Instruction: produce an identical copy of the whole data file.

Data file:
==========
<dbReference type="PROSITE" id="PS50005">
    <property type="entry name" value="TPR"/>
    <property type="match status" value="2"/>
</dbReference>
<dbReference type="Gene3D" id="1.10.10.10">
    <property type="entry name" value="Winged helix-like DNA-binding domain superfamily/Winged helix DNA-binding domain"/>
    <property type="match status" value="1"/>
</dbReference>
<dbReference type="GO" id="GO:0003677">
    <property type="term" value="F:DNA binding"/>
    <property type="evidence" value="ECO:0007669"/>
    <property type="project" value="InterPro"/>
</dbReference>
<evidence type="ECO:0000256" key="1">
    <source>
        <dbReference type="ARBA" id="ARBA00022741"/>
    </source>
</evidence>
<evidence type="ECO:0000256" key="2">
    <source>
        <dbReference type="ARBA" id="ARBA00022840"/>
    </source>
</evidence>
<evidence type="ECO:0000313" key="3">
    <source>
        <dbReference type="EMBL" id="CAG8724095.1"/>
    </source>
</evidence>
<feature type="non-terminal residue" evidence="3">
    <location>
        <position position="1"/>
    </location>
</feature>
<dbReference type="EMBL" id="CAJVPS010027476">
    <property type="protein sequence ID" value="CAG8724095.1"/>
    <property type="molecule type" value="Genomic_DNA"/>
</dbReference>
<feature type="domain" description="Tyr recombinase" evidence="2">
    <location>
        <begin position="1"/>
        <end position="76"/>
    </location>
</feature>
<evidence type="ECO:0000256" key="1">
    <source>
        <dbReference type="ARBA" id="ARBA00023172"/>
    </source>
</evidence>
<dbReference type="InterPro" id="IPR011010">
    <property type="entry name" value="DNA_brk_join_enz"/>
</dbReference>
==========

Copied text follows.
<dbReference type="PROSITE" id="PS50005">
    <property type="entry name" value="TPR"/>
    <property type="match status" value="2"/>
</dbReference>
<dbReference type="Gene3D" id="1.10.10.10">
    <property type="entry name" value="Winged helix-like DNA-binding domain superfamily/Winged helix DNA-binding domain"/>
    <property type="match status" value="1"/>
</dbReference>
<dbReference type="GO" id="GO:0003677">
    <property type="term" value="F:DNA binding"/>
    <property type="evidence" value="ECO:0007669"/>
    <property type="project" value="InterPro"/>
</dbReference>
<evidence type="ECO:0000256" key="1">
    <source>
        <dbReference type="ARBA" id="ARBA00022741"/>
    </source>
</evidence>
<evidence type="ECO:0000256" key="2">
    <source>
        <dbReference type="ARBA" id="ARBA00022840"/>
    </source>
</evidence>
<evidence type="ECO:0000313" key="3">
    <source>
        <dbReference type="EMBL" id="CAG8724095.1"/>
    </source>
</evidence>
<feature type="non-terminal residue" evidence="3">
    <location>
        <position position="1"/>
    </location>
</feature>
<dbReference type="EMBL" id="CAJVPS010027476">
    <property type="protein sequence ID" value="CAG8724095.1"/>
    <property type="molecule type" value="Genomic_DNA"/>
</dbReference>
<feature type="domain" description="Tyr recombinase" evidence="2">
    <location>
        <begin position="1"/>
        <end position="76"/>
    </location>
</feature>
<evidence type="ECO:0000256" key="1">
    <source>
        <dbReference type="ARBA" id="ARBA00023172"/>
    </source>
</evidence>
<dbReference type="InterPro" id="IPR011010">
    <property type="entry name" value="DNA_brk_join_enz"/>
</dbReference>